I am going to need to find ways to fit “bonadrag” into my everyday conversations now. It’s only natural.

The collection is available as a download (of course) as well as 12″ vinyl, and CD. Head over to the bandcamp page, or listen above, to all of the tracks in full. Skip to the catchy and dark “Hey Beauty,” and “The Young Don’t Cry;” and then move to the punk attitude of “Sore Subjects.” And, despite some of the continuity concerns that I raised above, this collection actually does still span a range of sounds that transcend the garage and punk influences. “Blue,” which closes out the album, is slow and thoughtful, with an extra touch added by the use of some brass and the jangling of acoustic guitar strings.

If dark and gritty rock with vocals awash in reverb is as much your thing as it is mine, you won’t be disappointed here.

New Release: Mattress – “Fuck the Future”

Mattress - "Fuck the Future"
Mattress – “Fuck the Future”

Portland’s own Field Hymns Records has some new fall releases from two of the city’s own.

First up is Mattress with 6 tracks of deep baritone and synths swirling around creating a dark haze. The release is bottom heavy, pulsating and drowning in a sea of menacing sounds. Rex Marshall’s voice can sound like James Murphy one second (“Beautiful Moment”) and then Scott Walker and Nick Cave’s lovechild the next. He inhabits a world somewhere in between the two. Yes, that would be a truly strange world, like the strangest dance party in history.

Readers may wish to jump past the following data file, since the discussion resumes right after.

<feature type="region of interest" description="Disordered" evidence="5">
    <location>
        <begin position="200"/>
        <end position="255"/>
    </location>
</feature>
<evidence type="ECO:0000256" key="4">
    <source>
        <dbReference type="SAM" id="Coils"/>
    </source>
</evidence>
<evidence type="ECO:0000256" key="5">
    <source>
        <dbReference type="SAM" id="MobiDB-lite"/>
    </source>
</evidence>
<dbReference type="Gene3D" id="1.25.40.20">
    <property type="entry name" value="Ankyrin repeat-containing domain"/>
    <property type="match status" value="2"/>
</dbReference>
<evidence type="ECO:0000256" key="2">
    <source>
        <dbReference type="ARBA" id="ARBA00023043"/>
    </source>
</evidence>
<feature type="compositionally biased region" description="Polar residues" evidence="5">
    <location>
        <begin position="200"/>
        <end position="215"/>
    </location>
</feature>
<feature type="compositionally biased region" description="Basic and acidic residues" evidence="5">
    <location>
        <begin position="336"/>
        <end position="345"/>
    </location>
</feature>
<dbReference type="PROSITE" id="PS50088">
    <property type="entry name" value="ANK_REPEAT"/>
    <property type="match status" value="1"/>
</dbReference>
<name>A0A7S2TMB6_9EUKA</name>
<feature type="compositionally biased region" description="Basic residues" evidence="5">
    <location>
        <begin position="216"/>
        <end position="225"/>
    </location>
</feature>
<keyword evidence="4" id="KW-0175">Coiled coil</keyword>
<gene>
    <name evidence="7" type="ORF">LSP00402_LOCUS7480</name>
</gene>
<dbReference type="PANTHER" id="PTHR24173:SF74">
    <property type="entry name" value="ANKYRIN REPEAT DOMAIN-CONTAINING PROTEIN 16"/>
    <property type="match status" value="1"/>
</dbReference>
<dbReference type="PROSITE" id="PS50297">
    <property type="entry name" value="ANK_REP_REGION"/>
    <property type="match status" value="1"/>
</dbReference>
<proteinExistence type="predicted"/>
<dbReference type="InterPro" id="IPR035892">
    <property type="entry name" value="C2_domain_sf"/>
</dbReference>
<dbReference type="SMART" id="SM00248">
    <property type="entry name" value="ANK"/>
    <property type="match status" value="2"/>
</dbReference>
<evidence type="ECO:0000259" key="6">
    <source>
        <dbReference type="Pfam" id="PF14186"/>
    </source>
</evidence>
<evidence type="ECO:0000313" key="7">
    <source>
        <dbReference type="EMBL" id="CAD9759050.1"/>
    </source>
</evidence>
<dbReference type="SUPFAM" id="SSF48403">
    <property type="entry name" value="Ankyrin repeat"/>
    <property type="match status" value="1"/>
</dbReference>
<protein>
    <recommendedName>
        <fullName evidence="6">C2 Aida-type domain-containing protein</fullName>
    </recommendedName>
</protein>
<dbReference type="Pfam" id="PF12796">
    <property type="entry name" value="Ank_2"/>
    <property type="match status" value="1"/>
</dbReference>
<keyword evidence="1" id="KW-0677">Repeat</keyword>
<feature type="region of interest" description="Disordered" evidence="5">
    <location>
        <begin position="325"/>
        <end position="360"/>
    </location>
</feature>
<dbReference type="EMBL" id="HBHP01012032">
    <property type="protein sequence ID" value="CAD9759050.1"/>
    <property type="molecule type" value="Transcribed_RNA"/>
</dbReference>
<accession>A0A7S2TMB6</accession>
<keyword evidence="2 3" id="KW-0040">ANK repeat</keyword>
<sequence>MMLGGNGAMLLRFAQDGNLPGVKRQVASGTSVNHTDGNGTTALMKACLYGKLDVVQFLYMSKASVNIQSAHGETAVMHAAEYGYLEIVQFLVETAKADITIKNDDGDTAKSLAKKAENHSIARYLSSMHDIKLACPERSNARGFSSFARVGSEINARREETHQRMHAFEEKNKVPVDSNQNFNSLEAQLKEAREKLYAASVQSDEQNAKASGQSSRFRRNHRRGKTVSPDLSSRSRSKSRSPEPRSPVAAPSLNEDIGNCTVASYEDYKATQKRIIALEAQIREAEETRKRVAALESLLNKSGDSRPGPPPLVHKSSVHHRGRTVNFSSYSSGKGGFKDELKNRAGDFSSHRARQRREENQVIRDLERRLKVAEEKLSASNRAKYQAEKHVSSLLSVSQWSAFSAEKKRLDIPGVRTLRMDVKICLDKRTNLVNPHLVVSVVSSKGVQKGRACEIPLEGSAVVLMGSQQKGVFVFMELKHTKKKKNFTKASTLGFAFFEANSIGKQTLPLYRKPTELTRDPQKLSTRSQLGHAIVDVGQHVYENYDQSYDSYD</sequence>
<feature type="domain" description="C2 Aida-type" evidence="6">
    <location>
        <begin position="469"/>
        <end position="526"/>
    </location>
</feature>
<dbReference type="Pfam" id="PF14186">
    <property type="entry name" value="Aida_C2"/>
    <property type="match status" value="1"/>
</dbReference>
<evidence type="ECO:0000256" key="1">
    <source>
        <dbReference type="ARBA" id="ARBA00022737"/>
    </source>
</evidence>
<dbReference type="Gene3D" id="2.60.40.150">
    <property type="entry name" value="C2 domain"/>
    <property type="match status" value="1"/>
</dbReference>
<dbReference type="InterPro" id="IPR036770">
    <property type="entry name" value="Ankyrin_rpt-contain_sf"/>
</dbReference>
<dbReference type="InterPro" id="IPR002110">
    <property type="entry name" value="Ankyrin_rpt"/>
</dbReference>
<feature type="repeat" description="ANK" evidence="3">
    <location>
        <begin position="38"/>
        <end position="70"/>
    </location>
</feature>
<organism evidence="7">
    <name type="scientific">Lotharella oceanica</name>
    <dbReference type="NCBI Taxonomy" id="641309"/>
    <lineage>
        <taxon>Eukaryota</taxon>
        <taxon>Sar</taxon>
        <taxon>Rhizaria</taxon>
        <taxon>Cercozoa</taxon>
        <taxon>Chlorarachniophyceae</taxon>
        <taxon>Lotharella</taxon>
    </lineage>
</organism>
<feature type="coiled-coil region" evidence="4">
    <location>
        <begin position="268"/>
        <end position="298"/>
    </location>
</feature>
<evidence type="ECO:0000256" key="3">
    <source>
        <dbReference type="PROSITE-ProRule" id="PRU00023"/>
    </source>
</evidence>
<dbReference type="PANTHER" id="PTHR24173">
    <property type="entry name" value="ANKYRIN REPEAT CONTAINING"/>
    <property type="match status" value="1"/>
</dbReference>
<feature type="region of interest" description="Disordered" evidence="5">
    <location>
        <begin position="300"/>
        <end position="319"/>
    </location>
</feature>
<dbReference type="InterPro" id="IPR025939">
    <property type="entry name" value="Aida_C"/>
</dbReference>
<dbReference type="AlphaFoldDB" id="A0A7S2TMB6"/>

The title track picks up the pace a bit, with bouncier analog synths. Marshall’s voice on that track gets anthemic as he states the refrain, “fuck the future. fuck the future,” with an urgency in his voice before returning to a flatter affect. Most of the other tracks are built in a similar manner to this one, where there is a basic repeated pattern that circles around the penetrative vocals. At times it can sound as though all hope is gone, while at others it’s perhaps maybe open to the idea that maybe at one time there was a memory that there was a possibility that there may have been hope at one time or another, but now is currently not that time.

The soundworld in which the songs exist fall somewhere between the Cure and Joy Division. The guitar in “Arrested” points toward the former while “Pretend” is evidence of the latter.

“Fuck the Future” is music for people that have made peace with the fact that everything is coming to an end. But the album is only, maybe, that dark on the outside. There are some hints at light, like the chorus of “Pretend,” that provide a contingency plan. Check out the track “Arrested” below and then head over to Field Hymns and grab the tape.

Field Hymns: Facebook//Twitter//Soundcloud//